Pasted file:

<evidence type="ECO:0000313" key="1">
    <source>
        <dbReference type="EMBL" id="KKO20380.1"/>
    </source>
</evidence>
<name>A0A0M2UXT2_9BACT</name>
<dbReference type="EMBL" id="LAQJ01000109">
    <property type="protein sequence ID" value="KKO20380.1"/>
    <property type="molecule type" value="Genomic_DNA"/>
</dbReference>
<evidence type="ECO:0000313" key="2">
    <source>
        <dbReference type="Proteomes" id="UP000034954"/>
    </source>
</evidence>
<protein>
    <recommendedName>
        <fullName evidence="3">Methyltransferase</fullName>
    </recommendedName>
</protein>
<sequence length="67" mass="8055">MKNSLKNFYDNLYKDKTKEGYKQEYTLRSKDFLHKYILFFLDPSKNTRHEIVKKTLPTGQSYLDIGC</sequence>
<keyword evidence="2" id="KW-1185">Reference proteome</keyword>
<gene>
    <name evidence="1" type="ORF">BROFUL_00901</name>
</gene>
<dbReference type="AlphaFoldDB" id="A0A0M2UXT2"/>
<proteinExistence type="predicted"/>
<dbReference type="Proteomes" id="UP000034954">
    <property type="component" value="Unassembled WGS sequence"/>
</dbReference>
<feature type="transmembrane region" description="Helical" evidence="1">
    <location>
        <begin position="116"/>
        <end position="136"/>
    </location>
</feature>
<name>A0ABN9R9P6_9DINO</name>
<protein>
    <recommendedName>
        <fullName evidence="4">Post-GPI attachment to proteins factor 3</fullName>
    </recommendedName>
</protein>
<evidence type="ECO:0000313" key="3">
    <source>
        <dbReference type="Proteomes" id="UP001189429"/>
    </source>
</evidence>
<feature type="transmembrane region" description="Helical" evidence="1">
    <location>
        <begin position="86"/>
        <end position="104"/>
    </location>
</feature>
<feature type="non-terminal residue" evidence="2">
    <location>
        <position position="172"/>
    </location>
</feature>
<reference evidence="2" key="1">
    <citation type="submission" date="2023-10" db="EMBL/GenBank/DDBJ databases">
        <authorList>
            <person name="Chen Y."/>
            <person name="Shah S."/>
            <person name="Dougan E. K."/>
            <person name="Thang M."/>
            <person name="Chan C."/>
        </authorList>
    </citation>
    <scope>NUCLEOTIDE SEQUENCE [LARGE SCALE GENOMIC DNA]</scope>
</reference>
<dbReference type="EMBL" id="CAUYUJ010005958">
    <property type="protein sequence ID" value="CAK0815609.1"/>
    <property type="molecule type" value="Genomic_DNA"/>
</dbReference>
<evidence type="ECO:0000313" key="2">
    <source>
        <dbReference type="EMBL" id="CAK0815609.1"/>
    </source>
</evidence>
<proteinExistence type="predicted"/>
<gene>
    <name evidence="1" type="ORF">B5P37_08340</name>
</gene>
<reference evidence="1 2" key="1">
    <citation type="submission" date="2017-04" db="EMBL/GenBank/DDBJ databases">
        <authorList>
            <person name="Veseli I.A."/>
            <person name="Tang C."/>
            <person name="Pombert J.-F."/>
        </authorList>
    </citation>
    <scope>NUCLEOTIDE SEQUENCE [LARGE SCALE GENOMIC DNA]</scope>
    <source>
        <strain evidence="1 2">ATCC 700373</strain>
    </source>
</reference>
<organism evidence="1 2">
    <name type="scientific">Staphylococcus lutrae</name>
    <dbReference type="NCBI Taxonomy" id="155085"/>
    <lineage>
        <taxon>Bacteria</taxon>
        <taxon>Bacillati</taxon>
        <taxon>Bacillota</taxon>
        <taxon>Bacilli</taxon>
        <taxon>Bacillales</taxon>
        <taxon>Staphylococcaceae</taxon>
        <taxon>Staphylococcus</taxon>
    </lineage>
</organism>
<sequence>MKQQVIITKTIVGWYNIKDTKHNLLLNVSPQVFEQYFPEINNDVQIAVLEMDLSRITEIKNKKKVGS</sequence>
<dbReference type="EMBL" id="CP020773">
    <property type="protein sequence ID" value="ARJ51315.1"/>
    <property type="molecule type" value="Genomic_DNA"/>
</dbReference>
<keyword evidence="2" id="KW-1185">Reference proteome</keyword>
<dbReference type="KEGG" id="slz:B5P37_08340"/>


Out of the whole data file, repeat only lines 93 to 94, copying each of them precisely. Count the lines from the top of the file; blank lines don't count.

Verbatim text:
    <source>
        <strain evidence="1 2">ATCC 700373</strain>